Those that mentioned that they had used dietary supplements had been requested for particulars, together with how typically they took the merchandise.
"As potential benefits and harms of supplement use continue to be studied, some studies have found associations between excess nutrient intake and adverse outcomes, including increased risk of certain cancers".
With more than half of USA adults using dietary supplements, Zhang and her colleagues explored their effects, as well as the impact of nutrients found in foods, with data from 27,725 adults participating in the National Health and Nutrition Examination Survey.
All individuals had been 20 or older after they signed on to be a part of the NHANES. The same was not true for calcium intake from foods. After that, a household interview was held, and they had to answer whether or not they had used any vitamin supplements in the previous 30 days.
Perhaps most alarming is that the study found that those who took high levels of supplemental calcium over prolonged periods of time may have an overall shorter life expectancy. In 2011, a large study found that use of vitamin E supplements was linked to an increased risk of prostate cancer in men. These components are "already recognized to cut back mortality", Zhang stated.
During the median follow-up of six years, 3,613 of the study participants died. About 945 cardiovascular deaths and 805 cancer deaths were included.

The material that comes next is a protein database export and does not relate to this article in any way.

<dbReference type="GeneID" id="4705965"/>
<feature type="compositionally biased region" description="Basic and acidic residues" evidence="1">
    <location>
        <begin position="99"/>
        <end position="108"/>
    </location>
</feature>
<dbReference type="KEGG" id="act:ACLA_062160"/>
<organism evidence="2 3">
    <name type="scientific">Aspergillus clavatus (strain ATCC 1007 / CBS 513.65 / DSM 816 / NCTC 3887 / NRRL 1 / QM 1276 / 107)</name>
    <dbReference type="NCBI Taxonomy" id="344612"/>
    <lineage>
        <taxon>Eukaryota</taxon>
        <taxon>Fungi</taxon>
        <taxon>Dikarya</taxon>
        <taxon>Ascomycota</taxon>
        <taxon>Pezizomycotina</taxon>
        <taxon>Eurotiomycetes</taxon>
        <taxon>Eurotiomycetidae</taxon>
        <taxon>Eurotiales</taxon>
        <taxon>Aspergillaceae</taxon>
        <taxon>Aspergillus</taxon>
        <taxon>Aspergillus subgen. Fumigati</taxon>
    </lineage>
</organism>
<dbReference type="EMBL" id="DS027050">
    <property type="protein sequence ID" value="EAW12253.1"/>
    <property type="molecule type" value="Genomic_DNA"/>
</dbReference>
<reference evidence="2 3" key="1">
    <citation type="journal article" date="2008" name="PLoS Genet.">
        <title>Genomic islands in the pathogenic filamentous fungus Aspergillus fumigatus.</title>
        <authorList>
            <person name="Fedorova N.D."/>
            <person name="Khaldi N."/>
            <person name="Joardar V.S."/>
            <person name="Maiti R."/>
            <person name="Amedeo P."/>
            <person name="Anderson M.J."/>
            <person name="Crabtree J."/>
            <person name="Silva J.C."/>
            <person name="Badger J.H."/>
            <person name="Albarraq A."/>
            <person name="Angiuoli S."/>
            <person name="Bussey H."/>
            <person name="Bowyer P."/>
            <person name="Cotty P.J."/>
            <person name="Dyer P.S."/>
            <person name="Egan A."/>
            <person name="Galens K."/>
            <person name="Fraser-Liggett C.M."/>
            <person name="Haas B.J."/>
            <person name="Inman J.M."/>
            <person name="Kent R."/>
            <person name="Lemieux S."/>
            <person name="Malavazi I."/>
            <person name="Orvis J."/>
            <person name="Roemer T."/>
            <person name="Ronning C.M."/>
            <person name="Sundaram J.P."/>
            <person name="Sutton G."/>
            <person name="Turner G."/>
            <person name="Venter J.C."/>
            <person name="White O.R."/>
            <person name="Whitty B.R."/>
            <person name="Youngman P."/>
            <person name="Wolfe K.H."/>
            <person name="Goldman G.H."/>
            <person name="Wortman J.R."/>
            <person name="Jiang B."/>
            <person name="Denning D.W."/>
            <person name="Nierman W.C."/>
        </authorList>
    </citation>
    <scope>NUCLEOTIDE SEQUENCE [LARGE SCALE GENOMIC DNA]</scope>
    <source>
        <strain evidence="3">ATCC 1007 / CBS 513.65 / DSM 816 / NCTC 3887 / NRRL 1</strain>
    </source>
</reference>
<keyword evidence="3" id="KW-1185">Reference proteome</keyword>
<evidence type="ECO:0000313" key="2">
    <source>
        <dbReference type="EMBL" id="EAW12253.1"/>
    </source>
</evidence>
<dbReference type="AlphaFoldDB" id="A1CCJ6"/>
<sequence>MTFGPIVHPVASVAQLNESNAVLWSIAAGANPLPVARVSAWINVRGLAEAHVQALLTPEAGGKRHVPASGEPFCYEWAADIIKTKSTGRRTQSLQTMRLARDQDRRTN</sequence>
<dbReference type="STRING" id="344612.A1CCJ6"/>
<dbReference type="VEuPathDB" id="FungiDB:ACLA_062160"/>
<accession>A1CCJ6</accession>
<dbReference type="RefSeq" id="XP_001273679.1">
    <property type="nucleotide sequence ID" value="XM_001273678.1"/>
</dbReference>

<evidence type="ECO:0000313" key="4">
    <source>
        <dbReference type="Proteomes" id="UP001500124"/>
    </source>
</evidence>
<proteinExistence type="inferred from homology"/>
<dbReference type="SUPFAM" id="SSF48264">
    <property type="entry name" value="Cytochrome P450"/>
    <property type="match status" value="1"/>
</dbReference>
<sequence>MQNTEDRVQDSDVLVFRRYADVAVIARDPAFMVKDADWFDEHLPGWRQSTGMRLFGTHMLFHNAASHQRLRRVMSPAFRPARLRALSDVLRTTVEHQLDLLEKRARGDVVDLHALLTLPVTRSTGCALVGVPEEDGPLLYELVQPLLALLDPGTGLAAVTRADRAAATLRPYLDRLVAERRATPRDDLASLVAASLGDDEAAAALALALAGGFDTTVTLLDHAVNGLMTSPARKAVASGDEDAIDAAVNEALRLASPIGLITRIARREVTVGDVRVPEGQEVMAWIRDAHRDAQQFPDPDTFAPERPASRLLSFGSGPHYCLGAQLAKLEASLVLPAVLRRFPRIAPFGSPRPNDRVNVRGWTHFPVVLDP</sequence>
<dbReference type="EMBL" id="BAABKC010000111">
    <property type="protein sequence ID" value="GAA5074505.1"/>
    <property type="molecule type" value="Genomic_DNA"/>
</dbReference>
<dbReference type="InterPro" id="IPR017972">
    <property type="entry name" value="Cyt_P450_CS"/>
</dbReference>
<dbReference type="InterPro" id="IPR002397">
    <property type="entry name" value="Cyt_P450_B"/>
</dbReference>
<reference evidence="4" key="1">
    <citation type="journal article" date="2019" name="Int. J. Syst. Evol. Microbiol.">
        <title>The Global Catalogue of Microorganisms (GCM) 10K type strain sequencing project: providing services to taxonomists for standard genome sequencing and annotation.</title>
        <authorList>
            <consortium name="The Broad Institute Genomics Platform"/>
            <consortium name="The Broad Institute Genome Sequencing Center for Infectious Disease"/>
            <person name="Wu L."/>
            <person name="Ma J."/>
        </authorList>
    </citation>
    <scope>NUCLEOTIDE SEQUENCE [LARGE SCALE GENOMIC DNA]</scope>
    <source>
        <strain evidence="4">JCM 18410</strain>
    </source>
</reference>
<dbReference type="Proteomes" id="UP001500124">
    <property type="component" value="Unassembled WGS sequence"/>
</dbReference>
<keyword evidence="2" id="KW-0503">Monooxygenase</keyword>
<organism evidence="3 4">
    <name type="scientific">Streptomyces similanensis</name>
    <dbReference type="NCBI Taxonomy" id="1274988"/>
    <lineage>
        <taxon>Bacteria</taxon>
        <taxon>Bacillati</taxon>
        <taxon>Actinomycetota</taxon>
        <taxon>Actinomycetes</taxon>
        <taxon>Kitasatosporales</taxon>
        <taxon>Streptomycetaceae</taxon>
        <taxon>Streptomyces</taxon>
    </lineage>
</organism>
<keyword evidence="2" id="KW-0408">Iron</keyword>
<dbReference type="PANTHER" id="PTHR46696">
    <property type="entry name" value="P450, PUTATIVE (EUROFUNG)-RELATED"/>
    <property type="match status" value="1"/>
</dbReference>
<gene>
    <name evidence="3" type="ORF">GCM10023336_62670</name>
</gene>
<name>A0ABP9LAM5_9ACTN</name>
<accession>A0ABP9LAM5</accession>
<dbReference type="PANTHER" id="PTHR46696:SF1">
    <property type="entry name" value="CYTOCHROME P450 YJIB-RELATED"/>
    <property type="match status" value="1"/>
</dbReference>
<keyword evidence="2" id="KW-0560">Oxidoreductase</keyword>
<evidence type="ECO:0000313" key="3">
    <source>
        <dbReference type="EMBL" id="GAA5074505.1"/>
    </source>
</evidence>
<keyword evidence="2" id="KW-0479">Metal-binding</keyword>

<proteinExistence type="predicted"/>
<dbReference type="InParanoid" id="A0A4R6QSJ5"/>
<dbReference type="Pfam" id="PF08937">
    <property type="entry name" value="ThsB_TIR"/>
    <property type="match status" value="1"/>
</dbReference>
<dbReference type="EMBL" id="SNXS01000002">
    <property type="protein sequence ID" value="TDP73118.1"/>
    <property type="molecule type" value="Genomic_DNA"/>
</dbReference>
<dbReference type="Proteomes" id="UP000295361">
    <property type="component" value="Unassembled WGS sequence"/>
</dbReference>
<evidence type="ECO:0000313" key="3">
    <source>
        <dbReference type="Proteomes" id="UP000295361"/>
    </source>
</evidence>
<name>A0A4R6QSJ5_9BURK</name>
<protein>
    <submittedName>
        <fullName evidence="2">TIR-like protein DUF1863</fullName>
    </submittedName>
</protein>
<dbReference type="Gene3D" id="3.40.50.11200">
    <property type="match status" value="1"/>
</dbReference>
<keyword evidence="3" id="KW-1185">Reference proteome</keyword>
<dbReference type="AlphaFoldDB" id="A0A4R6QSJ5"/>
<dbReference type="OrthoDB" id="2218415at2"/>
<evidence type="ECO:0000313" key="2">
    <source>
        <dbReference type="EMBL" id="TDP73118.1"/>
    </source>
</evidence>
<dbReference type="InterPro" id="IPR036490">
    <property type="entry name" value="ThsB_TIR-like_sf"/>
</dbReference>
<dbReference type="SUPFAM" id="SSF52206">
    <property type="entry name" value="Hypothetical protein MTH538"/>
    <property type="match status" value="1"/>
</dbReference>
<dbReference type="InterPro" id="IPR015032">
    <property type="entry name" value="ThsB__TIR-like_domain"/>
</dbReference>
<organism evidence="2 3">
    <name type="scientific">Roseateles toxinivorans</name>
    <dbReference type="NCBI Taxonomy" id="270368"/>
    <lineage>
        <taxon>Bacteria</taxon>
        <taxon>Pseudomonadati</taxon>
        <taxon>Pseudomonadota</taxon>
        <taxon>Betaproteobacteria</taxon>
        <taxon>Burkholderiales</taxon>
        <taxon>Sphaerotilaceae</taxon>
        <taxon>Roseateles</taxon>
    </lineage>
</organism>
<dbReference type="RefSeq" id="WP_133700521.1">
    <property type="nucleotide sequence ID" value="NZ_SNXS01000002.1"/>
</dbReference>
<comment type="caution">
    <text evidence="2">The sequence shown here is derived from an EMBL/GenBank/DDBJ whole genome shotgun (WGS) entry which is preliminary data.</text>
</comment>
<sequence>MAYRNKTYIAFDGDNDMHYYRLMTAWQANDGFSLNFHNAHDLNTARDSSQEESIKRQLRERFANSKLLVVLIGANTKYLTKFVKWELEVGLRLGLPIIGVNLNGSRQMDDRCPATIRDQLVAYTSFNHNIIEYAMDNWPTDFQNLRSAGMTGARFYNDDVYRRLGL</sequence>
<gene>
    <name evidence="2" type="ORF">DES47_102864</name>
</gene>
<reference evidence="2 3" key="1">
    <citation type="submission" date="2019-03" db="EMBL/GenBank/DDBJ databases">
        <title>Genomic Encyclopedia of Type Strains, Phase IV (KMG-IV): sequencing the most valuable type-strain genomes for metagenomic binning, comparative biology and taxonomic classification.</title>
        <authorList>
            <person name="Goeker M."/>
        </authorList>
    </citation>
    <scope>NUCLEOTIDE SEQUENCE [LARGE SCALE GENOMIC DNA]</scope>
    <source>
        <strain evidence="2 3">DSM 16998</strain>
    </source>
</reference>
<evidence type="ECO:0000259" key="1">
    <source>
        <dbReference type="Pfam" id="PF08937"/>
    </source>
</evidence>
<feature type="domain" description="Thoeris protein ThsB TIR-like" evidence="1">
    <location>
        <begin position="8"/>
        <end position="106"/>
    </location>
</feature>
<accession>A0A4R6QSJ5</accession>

The scientists behind the work discovered that adequate intake of vitamin A, vitamin K, magnesium, zinc and copper were associated with a lower risk of premature death, but only when these nutrients came from food.
Disney+ streaming service to launch in USA on November 12
The new streaming service plans to bring content spanning beloved animated classics to newly produced movies and shows. Marvel series confirmed: Marvel boss Kevin Feige confirmed several rumored Marvel series during his presentation.
On the other hand, risk of death from cancer is only associated to excess calcium from dietary supplements, not from food.
Zinc is present in beans and legumes, resembling lentils and chickpeas. Eggs, as well as orange and yellow fruits and vegetables are high in vitamin A.
The association between a lower risk of death and nutrients consumed in foods remained significant even after those factors were accounted for.
When sources of nutrient intake were evaluated, the researchers found that lower risk of death associated with adequate nutrient intakes was limited to nutrients from foods, not from supplements. "When we take a nutrient out of a food and concentrate it in a pill, it's not quite the same thing".
"I don't think you can undo the effect of a bad diet by taking supplements", said Kumar, an assistant professor of medicine at NewYork-Presbyterian and Weill Cornell Medicine. More and more evidence suggests no benefits.
"It's more likely to be someone looking for more energy and vitality or trying to treat symptoms such as hair loss or leg cramps", she said.
Another study has warned that vitamin supplements probably aren't an adequate substitute for a poor diet - and, in fact, at least one popular supplement may increase cancer death risk.
However, no link was found between increased consumption of foods containing calcium and the disease.